The following is a letter I just received from Mr. W. This letter details how 2 men, one a retired baseball player, the other a teacher/coach, along with their wives dedicated a large part of their lives to helping mentally and physically challenged children and adults.This is a follow-up to my previous blog and here is a photo of the night I met Mr. W.
I am hesitant to claim credit for helping those less fortunate. For me it is simply treating others the way I would want to be treated. A mutual friend and I had worked at a camp sponsored by the Salvation Army. The camp was in Wisconsin and the campers were teenagers from the inner city of Chicago. My friend, also a teacher/coach was the camp director and hired me to be the water front director.Through this experience he recommended me to Carl. I first met Carl Erskine when he was doing a “Baseball Camp” at Anderson University. He had just retired in 1960 after playing for the Brooklyn and L.A. Dodgers. He contacted me and asked if I would serve as an instructor and be the “Dean” at the camp and live in the college dormitory with the campers for the week they were on campus. I had played baseball at Anderson University and was a young teacher and coach in our community. I was also a life guard for the Anderson Country Club Swimming pool. Through that position I knew many of the community leaders and had taught their children to swim. These were members that had connections with leaders in our State Legislature. This opened opportunities for Carl to seek funding for a community workshop. It was called “The Hopewell Center”, a workshop for mentally challenged young adults. Many businesses in our community provided work opportunities for the clients. Much of the work involved sorting, packaging, and assembly line projects.The clients were paid for their services and it was a savings for the companies that provided the work opportunities. Carl Erskine was the leader of this project and I was just a tag along.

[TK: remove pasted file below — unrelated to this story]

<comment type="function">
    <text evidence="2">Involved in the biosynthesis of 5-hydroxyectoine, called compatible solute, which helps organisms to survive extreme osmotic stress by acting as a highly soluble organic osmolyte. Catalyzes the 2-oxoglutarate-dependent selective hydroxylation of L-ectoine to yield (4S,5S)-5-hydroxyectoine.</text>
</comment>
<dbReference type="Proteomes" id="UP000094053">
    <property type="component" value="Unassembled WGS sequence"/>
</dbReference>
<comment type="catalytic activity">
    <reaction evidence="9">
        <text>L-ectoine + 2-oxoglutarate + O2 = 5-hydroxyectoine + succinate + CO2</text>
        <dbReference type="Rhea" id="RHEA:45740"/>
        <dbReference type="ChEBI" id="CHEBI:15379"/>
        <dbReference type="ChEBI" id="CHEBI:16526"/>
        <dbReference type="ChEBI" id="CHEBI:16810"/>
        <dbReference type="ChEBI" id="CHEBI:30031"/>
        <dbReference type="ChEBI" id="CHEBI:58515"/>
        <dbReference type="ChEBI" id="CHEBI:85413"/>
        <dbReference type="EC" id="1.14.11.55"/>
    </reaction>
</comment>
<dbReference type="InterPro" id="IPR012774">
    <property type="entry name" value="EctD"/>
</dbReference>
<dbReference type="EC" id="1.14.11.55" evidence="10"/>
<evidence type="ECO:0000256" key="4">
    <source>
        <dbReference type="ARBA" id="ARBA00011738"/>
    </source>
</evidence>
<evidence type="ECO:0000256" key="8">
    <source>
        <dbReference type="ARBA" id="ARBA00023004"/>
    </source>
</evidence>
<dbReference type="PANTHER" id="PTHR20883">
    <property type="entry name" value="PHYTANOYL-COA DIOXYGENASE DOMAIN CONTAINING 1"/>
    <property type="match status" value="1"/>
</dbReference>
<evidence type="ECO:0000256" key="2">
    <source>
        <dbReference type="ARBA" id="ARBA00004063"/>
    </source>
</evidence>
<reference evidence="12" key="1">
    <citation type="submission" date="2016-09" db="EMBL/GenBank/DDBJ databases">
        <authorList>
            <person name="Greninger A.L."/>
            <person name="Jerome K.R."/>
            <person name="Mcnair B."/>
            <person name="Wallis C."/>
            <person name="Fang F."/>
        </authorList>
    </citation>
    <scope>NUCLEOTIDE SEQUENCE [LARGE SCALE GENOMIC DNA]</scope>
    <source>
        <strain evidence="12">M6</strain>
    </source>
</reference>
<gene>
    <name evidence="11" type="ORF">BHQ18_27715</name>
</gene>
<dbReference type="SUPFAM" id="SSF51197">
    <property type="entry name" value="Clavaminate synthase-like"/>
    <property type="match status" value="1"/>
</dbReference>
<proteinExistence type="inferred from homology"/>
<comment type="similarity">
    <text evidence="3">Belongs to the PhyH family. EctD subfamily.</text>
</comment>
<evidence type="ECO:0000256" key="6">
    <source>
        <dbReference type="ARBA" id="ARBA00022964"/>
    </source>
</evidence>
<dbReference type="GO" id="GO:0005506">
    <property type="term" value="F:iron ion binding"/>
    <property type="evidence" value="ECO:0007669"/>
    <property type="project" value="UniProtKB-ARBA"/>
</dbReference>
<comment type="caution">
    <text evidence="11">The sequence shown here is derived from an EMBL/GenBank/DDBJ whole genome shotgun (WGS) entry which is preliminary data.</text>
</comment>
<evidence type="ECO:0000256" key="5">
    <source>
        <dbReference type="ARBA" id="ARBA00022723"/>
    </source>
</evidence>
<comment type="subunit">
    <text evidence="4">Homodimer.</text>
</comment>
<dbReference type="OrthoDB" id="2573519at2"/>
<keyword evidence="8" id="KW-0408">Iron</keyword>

Carl and I also worked together to secure funding to assist high school athletes to attend the camps sponsored by the “Fellowship of Christian Athletes”. We took approximately 40 high schoolers each summer to camps at Estes Park, CO, Black Mountain, NC and Lake Geneva, WI. Again Carl could approach the leaders at General Motors Factories in Anderson, IN for financial help. He was never turned down. I always chaperoned these trips and took care of details.
When my wife and I retired to Naples, FL we heard about a group called “Foundation for Developmentally Disabled.” This group had a bowling league for its clients. I was asked to be a lane captain and soon after was asked to be the coordinator for this group. My wife and I accepted this responsibility and have been doing this for 11 years. We have expanded the group and now have bowlers at 2 locations. They bowl every week for the entire year. We have a banquet for them each September at the Spanish Wells County Club in Bonita Springs. The Lions Club in Bonita Springs provides the funding to support this banquet and special recognition for each bowler. We now have expanded this group to include clients from both Collier and Lee Counties. We presently have 107 bowlers each week. This group is even larger when the part time residents return from the North for the winter months.
If you want information on starting a bowling group for the developmentally disabled email firstname.lastname@example.org .
Stan, I have rambled long enough although it has brought back many fond memories. Our son, Dennis, is the one that has motivated us to help those less fortunate. He is a very special young man and he and his special friends have brought much joy to our lives.
|Marty Cobern said…
Great story of a truly great and MODEST man.
May 30, 2016 08:04:53